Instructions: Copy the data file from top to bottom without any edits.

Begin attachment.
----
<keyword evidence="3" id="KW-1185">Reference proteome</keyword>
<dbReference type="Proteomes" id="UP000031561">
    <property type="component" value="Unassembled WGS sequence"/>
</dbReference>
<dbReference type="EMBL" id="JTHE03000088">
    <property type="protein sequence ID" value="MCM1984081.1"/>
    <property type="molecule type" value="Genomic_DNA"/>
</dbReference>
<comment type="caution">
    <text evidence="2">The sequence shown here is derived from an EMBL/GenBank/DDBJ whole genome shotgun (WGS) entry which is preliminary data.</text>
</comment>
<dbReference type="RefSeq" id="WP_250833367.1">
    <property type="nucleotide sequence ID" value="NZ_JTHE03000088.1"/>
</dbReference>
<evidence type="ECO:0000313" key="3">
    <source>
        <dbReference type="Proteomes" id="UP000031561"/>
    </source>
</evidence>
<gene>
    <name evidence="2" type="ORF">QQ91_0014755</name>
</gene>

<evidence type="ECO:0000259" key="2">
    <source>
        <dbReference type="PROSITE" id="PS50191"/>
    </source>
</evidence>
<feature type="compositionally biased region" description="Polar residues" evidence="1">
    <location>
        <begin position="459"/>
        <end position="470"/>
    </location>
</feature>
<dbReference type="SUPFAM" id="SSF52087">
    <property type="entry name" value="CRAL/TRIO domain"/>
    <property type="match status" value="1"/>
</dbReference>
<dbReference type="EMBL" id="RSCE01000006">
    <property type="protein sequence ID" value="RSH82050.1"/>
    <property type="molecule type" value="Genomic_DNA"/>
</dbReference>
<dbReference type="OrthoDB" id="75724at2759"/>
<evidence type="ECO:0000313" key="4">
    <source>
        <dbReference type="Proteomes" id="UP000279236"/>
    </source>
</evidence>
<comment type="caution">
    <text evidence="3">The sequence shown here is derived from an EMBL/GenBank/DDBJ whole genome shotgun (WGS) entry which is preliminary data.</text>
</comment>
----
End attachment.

<keyword evidence="3" id="KW-1185">Reference proteome</keyword>
<dbReference type="Proteomes" id="UP000031561">
    <property type="component" value="Unassembled WGS sequence"/>
</dbReference>
<dbReference type="EMBL" id="JTHE03000088">
    <property type="protein sequence ID" value="MCM1984081.1"/>
    <property type="molecule type" value="Genomic_DNA"/>
</dbReference>
<comment type="caution">
    <text evidence="2">The sequence shown here is derived from an EMBL/GenBank/DDBJ whole genome shotgun (WGS) entry which is preliminary data.</text>
</comment>
<dbReference type="RefSeq" id="WP_250833367.1">
    <property type="nucleotide sequence ID" value="NZ_JTHE03000088.1"/>
</dbReference>
<evidence type="ECO:0000313" key="3">
    <source>
        <dbReference type="Proteomes" id="UP000031561"/>
    </source>
</evidence>
<gene>
    <name evidence="2" type="ORF">QQ91_0014755</name>
</gene>

<evidence type="ECO:0000259" key="2">
    <source>
        <dbReference type="PROSITE" id="PS50191"/>
    </source>
</evidence>
<feature type="compositionally biased region" description="Polar residues" evidence="1">
    <location>
        <begin position="459"/>
        <end position="470"/>
    </location>
</feature>
<dbReference type="SUPFAM" id="SSF52087">
    <property type="entry name" value="CRAL/TRIO domain"/>
    <property type="match status" value="1"/>
</dbReference>
<dbReference type="EMBL" id="RSCE01000006">
    <property type="protein sequence ID" value="RSH82050.1"/>
    <property type="molecule type" value="Genomic_DNA"/>
</dbReference>
<dbReference type="OrthoDB" id="75724at2759"/>
<evidence type="ECO:0000313" key="4">
    <source>
        <dbReference type="Proteomes" id="UP000279236"/>
    </source>
</evidence>
<comment type="caution">
    <text evidence="3">The sequence shown here is derived from an EMBL/GenBank/DDBJ whole genome shotgun (WGS) entry which is preliminary data.</text>
</comment>